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Is It Just Me?

You know how there are things that you do in life that you think are unique to you and you alone? Well, it turns out that these *things* aren't so unique to you as you might have thought. Have I confused everyone? Let me explain:

Send Email, Then Go To Sent Items and Re-read

You might think you're the only one who writes an e-mail, proofs it, sends it, then immediately goes to Sent Items for another read. Turns out, many of us do this! If you think about it, there's no real reason to do it, since the mail is already sent. But we do it anyway and invariably discover some typo, misspelling or other embarrassment that causes us to smite our brow loudly. So why do we do it? Well, in some cases we do it because we've just written an emotional e-mail and want to make sure we said exactly what we wanted to say. In other examples, we might re-read a job application cover letter e-mail to make sure we didn't make any mistakes that might cost us the job. Right? Have another reason why you do this? Let us know in the comments below.

Insert USB Flash Drive Every Which Way

Think you're the only one who has trouble inserting a USB flash drive? Nope. Many of us do. First we try to insert it one way. When it doesn't work, we flip it around and try the other way. When that doesn't work, we turn it back the original way and voila, it works! How can that be, we ask, as we smile at our ineptness. If it didn't slide in the first time, why did it the second time? Admit it people! This has happened to you, right?!

Dig Through Bag for Keys

You're looking for your wallet, your keys, your work ID badge, etc. You search your entire bag, even the zippered parts and obscurely placed pouches. The item you're looking for isn't in there. You'd bet your life on it! So you look in drawers, around the house, in the car, everywhere. Then, you go back to the bag one last time, just to make sure you're not losing your mind and lo-and-behold, there it is! Exactly where you thought it should have been in the first place. Why does this happen to me?! you ask. Is there a ghost at work?

These are only a few examples. Let's hear from everyone about some more "Is It Just Me?" moments in the comments below.

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Maynard L. Parker/Courtesy of The Huntington Library in San Marino, California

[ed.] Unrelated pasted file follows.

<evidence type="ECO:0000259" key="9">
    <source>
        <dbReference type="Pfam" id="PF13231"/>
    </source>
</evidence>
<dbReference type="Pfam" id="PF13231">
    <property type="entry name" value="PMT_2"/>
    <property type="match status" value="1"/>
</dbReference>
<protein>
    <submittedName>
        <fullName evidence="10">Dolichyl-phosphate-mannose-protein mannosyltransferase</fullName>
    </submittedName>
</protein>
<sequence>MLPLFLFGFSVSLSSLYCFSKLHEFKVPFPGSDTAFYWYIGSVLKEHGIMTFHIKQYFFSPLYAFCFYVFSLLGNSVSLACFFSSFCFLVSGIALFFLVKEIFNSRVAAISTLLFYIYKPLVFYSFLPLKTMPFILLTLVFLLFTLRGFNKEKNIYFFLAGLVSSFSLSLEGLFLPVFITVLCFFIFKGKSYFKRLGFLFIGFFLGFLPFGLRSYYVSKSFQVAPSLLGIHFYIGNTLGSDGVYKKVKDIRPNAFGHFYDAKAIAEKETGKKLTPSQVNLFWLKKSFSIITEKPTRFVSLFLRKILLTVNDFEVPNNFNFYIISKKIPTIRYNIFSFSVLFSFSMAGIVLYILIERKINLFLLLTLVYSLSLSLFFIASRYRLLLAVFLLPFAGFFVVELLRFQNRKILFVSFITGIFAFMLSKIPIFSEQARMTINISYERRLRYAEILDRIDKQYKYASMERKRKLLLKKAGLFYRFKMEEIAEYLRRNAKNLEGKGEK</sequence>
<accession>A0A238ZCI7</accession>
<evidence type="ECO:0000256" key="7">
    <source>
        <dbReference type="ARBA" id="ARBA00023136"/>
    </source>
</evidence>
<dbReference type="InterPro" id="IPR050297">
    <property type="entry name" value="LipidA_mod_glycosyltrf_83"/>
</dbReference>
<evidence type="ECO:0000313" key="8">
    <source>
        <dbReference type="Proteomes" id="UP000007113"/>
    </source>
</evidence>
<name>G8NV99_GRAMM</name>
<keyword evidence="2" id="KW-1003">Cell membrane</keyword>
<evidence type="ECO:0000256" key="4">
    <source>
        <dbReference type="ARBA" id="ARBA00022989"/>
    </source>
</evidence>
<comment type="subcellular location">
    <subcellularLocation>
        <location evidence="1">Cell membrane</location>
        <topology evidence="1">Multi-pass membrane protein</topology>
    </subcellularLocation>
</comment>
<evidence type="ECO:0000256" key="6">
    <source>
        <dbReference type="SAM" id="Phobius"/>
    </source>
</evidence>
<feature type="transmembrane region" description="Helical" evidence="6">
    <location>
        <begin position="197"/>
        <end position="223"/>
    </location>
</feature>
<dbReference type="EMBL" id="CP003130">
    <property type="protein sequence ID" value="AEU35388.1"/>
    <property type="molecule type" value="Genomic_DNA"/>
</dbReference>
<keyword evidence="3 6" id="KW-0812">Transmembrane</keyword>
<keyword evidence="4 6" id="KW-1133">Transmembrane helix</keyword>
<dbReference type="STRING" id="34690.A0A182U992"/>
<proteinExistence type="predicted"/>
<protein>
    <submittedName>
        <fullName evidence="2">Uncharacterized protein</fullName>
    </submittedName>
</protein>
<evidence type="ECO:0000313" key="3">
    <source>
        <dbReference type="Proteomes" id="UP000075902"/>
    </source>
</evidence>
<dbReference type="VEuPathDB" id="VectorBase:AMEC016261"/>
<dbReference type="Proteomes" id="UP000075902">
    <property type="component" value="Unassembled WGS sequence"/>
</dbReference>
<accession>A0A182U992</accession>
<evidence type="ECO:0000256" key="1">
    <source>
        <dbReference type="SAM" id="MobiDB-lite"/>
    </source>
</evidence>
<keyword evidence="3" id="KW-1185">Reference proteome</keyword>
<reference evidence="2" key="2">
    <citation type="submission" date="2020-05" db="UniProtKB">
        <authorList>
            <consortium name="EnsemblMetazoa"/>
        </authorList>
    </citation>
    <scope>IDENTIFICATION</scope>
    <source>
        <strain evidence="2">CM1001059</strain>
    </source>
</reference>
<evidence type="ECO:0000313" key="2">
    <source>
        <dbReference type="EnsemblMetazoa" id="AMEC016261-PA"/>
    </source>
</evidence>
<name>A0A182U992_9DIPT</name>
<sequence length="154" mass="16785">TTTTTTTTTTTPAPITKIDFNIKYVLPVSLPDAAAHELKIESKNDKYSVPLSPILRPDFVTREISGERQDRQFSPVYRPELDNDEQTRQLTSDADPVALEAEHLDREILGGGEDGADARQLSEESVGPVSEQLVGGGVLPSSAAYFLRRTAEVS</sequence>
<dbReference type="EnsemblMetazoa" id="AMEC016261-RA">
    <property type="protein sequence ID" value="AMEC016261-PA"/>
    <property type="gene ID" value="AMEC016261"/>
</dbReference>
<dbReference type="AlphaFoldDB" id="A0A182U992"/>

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History
The Concept of the American 'Backyard' is Newer Than You Think
A home in Long Beach, California, in the 1950s.
A home in Long Beach, California, in the 1950s.
Maynard L. Parker/Courtesy of The Huntington Library in San Marino, California

Backyards are as American as apple pie and baseball. If you live in a suburban or rural area, chances are good that you have a lawn, and maybe a pool, some patio furniture, and a grill to boot.

This wasn’t always the case, though. As Smithsonian Insider reports, it wasn’t until the 1950s that Americans began to consider the backyard an extension of the home, as well as a space for recreation and relaxation. After World War II, Americans started leaving the big cities and moving to suburban homes that came equipped with private backyards. Then, after the 40-hour work week was implemented and wages started to increase, families started spending more money on patios, pools, and well-kept lawns, which became a “symbol of prosperity” in the 1950s, according to a new Smithsonian Institution exhibit.

A man mows his lawn in the 1950s
In this photo from the Smithsonian Institution's exhibit, a man mows his lawn in Long Beach, California, in the 1950s.
Maynard L. Parker/Courtesy of The Huntington
Library in San Marino, California

Entitled "Patios, Pools, & the Invention of the American Back Yard," the exhibition includes photographs, advertisements, and articles about backyards from the 1950s and 1960s. The traveling display is currently on view at the Temple Railroad & Heritage Museum in Temple, Texas, and from there it will head to Hartford, Connecticut, in December.

Prior to the 1950s, outdoor yards were primarily workspaces, MLive.com reports. Some families may have had a vegetable garden, but most yards were used to store tools, livestock, and other basic necessities.

The rise of the backyard was largely fueled by materials that were already on hand, but hadn’t been accessible to the average American during World War II. As Smithsonian Insider notes, companies that had manufactured aluminum and concrete for wartime efforts later switched to swimming pools, patio furniture, and even grilling utensils.

A family eats at a picnic table in the 1960s
A family in Mendham, New Jersey, in the 1960s
Molly Adams/Courtesy of the Smithsonian Institution, Archives of American Gardens, Maida Babson Adams American Garden Collection

At the same time, DIY projects started to come into fashion. According to an exhibit caption of a Popular Mechanics article from the 1950s, “‘Doing-it-yourself’ was advertised as an enjoyable and affordable way for families to individualize their suburban homes.” The magazine wrote at the time that “patios, eating areas, places for play and relaxation are transforming back yards throughout the nation.”

The American backyard continues to grow to this day. As Bloomberg notes, data shows that the average backyard grew three years in a row, from 2015 to 2017. The average home last year had 7048 square feet of outdoor space—plenty of room for a sizable Memorial Day cookout.

[h/t Smithsonian Insider]

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